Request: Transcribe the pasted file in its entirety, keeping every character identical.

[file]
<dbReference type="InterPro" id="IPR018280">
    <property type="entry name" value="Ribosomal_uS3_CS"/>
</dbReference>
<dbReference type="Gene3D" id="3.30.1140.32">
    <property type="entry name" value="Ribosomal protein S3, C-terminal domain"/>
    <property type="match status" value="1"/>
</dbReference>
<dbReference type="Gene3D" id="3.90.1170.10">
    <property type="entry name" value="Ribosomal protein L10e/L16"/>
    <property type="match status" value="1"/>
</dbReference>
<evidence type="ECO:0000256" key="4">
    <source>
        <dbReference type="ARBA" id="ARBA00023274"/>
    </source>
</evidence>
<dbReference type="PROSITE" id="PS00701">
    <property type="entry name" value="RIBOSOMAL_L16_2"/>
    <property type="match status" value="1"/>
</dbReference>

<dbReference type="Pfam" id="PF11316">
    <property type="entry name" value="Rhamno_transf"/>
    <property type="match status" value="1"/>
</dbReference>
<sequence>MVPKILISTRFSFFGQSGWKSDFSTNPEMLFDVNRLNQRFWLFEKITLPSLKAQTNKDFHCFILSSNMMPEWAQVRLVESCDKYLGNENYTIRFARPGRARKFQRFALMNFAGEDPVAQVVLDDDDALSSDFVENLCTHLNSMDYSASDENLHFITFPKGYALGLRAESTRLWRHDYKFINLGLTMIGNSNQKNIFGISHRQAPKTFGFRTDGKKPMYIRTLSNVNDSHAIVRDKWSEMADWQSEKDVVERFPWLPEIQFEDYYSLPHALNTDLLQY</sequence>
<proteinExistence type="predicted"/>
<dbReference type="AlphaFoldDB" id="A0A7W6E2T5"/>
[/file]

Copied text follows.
<dbReference type="InterPro" id="IPR018280">
    <property type="entry name" value="Ribosomal_uS3_CS"/>
</dbReference>
<dbReference type="Gene3D" id="3.30.1140.32">
    <property type="entry name" value="Ribosomal protein S3, C-terminal domain"/>
    <property type="match status" value="1"/>
</dbReference>
<dbReference type="Gene3D" id="3.90.1170.10">
    <property type="entry name" value="Ribosomal protein L10e/L16"/>
    <property type="match status" value="1"/>
</dbReference>
<evidence type="ECO:0000256" key="4">
    <source>
        <dbReference type="ARBA" id="ARBA00023274"/>
    </source>
</evidence>
<dbReference type="PROSITE" id="PS00701">
    <property type="entry name" value="RIBOSOMAL_L16_2"/>
    <property type="match status" value="1"/>
</dbReference>

<dbReference type="Pfam" id="PF11316">
    <property type="entry name" value="Rhamno_transf"/>
    <property type="match status" value="1"/>
</dbReference>
<sequence>MVPKILISTRFSFFGQSGWKSDFSTNPEMLFDVNRLNQRFWLFEKITLPSLKAQTNKDFHCFILSSNMMPEWAQVRLVESCDKYLGNENYTIRFARPGRARKFQRFALMNFAGEDPVAQVVLDDDDALSSDFVENLCTHLNSMDYSASDENLHFITFPKGYALGLRAESTRLWRHDYKFINLGLTMIGNSNQKNIFGISHRQAPKTFGFRTDGKKPMYIRTLSNVNDSHAIVRDKWSEMADWQSEKDVVERFPWLPEIQFEDYYSLPHALNTDLLQY</sequence>
<proteinExistence type="predicted"/>
<dbReference type="AlphaFoldDB" id="A0A7W6E2T5"/>